The experience of an MM.LaFleur store should be so human, so relaxing and so personalized that the way employees are using data and personalization tools should be in the background, she said. For MM.LaFleur, relationships and services will continue to be an essential piece of its in-store growth as the company expands this year with more pop-up shops and locations.
Travis Harrison, head of retail at Shinola
"This is a workwear jacket. It tethers that line of manufacturing and our ambassadors as they connect with our guests on the frontline. It's that visual tie ... it's a sense of unity."
The ambassadors Harrison refers to are the company's store associates, all of whom also wear work jackets on the job, as did he during a keynote presentation on integrating storytelling into the store experience.
While the tie serves as a visual reminder of the company's deeply rooted mission to Detroit-based manufacturing and job creation, it's only one of many ways Shinola is keeping that connection alive as it plans to scale from 33 stores to between 75 and 100 from coast to coast. As stores drift geographically further from Detroit, programs that bring watch and leather artisans to shops and take associates to tour the manufacturing plant are essential to keep up the authenticity of this brand's mission.
Lyn Lewis, CEO of Journelle
"I don't need more technology platforms, I just need to use the data I already have."
Last year, the 11-year-old lingerie company opened its fifth brick-and-mortar store, and data like purchase history is critical to creating a personalized experience and building brand trust in stores. But technology and data shouldn't get in the way of a human connection, Lewis warned during a fireside chat. "It's like family dinner, put your phone down," she said. The connection store associates establish in-person with a woman while she's trying on products, can provide some of the most important data points.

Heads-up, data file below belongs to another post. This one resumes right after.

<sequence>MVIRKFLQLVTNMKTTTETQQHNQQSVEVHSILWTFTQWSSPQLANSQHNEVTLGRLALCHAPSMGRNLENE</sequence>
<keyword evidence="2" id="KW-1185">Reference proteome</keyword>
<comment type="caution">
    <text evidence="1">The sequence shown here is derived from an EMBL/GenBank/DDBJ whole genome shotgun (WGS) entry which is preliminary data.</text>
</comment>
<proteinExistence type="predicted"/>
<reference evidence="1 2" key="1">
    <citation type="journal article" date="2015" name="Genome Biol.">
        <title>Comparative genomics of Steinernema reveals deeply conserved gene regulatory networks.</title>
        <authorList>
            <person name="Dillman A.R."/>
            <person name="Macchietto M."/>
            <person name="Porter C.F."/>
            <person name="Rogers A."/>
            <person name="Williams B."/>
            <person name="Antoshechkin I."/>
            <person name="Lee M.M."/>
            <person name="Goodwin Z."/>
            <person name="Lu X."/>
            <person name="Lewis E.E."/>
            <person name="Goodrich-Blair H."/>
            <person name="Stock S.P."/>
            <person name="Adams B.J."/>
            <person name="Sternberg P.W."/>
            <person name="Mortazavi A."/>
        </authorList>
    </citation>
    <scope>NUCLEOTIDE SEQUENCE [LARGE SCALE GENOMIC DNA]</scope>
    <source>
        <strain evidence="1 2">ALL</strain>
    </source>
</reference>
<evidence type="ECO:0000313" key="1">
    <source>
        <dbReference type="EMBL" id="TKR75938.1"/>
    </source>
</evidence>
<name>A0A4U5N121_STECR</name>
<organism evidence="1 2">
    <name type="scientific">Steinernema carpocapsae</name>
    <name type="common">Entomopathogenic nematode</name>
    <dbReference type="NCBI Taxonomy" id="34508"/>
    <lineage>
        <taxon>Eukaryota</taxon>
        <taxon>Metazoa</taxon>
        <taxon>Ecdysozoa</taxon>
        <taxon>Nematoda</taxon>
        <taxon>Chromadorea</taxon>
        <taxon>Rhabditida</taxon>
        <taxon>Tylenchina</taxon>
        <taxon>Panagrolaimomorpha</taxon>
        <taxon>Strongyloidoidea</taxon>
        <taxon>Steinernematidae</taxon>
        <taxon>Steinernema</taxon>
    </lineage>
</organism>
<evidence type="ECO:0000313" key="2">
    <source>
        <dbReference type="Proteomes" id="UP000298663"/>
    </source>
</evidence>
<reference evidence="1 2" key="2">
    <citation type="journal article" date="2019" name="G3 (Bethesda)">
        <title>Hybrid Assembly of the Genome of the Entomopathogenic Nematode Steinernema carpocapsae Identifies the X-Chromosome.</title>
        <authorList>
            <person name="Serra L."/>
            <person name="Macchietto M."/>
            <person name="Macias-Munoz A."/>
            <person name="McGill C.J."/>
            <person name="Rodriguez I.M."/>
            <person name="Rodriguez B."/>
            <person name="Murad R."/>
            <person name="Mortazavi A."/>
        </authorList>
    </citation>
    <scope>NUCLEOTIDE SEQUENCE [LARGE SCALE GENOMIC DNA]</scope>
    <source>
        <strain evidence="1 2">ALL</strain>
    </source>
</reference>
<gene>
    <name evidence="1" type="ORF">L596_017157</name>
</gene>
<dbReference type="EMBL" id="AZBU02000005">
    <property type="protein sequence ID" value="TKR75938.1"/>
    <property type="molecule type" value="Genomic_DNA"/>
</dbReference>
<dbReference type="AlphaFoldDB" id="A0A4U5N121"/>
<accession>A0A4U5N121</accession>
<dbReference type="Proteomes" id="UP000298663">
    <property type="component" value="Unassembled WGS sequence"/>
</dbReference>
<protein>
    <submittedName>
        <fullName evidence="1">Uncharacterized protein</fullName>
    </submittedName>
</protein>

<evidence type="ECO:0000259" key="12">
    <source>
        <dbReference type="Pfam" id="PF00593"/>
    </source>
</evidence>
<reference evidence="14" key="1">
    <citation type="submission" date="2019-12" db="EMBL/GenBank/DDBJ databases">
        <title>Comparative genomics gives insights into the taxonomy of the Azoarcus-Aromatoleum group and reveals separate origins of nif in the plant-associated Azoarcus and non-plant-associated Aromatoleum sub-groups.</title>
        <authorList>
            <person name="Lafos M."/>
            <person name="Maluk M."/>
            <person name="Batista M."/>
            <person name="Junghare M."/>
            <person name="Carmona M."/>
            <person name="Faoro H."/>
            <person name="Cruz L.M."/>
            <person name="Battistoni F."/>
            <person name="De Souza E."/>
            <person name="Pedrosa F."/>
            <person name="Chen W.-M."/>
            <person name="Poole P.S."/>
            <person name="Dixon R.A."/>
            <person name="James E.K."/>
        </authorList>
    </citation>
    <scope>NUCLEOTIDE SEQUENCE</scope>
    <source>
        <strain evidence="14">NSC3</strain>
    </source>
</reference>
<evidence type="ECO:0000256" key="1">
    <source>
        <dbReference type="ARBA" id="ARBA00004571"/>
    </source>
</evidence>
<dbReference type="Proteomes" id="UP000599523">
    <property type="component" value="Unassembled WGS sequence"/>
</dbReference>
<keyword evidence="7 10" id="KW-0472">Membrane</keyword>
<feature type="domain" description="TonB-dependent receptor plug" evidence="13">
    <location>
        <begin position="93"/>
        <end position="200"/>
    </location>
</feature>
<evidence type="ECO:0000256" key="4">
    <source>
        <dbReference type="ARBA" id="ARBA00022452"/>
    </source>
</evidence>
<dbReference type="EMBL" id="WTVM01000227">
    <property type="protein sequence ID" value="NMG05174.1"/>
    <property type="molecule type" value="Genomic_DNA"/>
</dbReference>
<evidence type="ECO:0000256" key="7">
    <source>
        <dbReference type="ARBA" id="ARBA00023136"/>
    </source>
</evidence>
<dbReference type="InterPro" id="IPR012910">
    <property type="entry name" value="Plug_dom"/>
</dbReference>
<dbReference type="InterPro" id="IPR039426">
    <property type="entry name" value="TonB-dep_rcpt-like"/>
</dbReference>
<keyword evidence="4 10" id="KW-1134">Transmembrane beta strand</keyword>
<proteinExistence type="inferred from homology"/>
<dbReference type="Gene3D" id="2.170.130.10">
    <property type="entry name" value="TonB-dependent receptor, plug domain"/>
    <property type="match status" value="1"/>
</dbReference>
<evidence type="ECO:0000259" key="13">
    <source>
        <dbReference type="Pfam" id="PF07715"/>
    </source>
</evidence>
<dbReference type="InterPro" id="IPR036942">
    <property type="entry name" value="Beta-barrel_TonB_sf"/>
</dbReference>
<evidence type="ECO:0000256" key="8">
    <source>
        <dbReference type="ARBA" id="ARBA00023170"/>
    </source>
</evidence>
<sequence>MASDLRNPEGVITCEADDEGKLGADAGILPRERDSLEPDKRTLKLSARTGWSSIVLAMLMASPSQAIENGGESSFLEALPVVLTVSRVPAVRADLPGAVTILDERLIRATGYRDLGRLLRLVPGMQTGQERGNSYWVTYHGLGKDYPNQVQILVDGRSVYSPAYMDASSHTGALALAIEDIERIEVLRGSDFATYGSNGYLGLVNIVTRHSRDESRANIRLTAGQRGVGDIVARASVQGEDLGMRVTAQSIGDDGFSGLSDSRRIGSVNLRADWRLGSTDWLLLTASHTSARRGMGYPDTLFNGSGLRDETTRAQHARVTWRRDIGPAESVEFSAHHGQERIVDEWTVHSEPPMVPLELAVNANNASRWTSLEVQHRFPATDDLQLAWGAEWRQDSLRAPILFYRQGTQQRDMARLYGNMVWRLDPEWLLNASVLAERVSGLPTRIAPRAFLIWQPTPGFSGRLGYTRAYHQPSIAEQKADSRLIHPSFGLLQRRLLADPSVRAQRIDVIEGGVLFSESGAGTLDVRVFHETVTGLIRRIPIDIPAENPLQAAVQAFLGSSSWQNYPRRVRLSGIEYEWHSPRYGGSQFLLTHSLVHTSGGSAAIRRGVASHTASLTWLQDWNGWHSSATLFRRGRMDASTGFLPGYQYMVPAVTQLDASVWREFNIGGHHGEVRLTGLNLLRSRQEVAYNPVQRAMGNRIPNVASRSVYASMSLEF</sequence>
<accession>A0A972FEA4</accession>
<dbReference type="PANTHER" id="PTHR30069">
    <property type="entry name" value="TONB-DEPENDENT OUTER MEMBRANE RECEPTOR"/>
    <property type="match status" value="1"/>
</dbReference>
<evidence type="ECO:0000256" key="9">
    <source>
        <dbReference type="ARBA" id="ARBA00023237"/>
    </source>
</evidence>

"Once you're that personable, they're going to tell you about their husband, dog and life," she said.
Ron Harries, vice president and head of retail stores at TechStyle Fashion Group
"If you have a boring or average retail experience, you're going to struggle. But it's not going to just be brick and mortar. We believe the answer is in the middle, you've got to be able to serve customers at the touch point they want to be served."
When it comes to the store of the future, omnichannel is still the name of the game.
During a keynote on bridging the divide between channels, Harries said retailers and brands are best off building online and using data insights in stores. Doing so means getting faster feedback cycle, instant national availability, an early read on sales, member acquisitions and community involvement, Harries said.
The company's Fabletics brand has quickly expanded to 18 stores, thanks in part to a strategy called "brick-mining," meaning data from stores as well as digital purchases is used to inform the various channels and boost the overall customer experience.
David Kepron, vice president of global design strategies at Marriott International
"[Gen Z] wants to in real time use devices to create the narrative in which they are observer and direct participant."
To win over the youngest generation, retailers and brands need to develop creative, collaborative consumerism, Kepron said during a keynote. The author of the new book "Retail (r)evolution," thinks about the future of stores and shopping from a psychological perspective, and he argues that relationships, storytelling and human emotion have all become critical differentiators for stores.
Brands that woo Gen Z will embrace opportunities for customers to write themselves into the brand narrative.